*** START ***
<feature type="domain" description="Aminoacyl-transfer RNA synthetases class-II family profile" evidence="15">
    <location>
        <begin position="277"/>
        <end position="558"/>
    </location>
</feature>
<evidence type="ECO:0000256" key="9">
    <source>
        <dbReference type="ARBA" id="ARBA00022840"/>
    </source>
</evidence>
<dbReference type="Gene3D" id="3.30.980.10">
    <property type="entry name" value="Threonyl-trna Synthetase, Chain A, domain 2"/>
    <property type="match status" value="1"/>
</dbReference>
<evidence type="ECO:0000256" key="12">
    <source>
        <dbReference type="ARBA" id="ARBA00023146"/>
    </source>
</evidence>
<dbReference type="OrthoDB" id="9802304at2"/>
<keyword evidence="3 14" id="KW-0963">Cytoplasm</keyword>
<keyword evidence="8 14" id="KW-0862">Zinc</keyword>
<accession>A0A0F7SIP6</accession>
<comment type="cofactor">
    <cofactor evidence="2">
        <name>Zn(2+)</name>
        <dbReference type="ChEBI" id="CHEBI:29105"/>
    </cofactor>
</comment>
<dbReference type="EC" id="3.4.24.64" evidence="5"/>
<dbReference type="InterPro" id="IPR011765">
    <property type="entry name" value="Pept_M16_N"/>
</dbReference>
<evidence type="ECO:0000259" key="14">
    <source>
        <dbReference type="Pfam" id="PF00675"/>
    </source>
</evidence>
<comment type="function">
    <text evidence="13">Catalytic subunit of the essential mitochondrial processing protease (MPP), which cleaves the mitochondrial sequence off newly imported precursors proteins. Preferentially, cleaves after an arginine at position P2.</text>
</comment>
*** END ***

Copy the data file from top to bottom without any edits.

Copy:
<feature type="domain" description="Aminoacyl-transfer RNA synthetases class-II family profile" evidence="15">
    <location>
        <begin position="277"/>
        <end position="558"/>
    </location>
</feature>
<evidence type="ECO:0000256" key="9">
    <source>
        <dbReference type="ARBA" id="ARBA00022840"/>
    </source>
</evidence>
<dbReference type="Gene3D" id="3.30.980.10">
    <property type="entry name" value="Threonyl-trna Synthetase, Chain A, domain 2"/>
    <property type="match status" value="1"/>
</dbReference>
<evidence type="ECO:0000256" key="12">
    <source>
        <dbReference type="ARBA" id="ARBA00023146"/>
    </source>
</evidence>
<dbReference type="OrthoDB" id="9802304at2"/>
<keyword evidence="3 14" id="KW-0963">Cytoplasm</keyword>
<keyword evidence="8 14" id="KW-0862">Zinc</keyword>
<accession>A0A0F7SIP6</accession>
<comment type="cofactor">
    <cofactor evidence="2">
        <name>Zn(2+)</name>
        <dbReference type="ChEBI" id="CHEBI:29105"/>
    </cofactor>
</comment>
<dbReference type="EC" id="3.4.24.64" evidence="5"/>
<dbReference type="InterPro" id="IPR011765">
    <property type="entry name" value="Pept_M16_N"/>
</dbReference>
<evidence type="ECO:0000259" key="14">
    <source>
        <dbReference type="Pfam" id="PF00675"/>
    </source>
</evidence>
<comment type="function">
    <text evidence="13">Catalytic subunit of the essential mitochondrial processing protease (MPP), which cleaves the mitochondrial sequence off newly imported precursors proteins. Preferentially, cleaves after an arginine at position P2.</text>
</comment>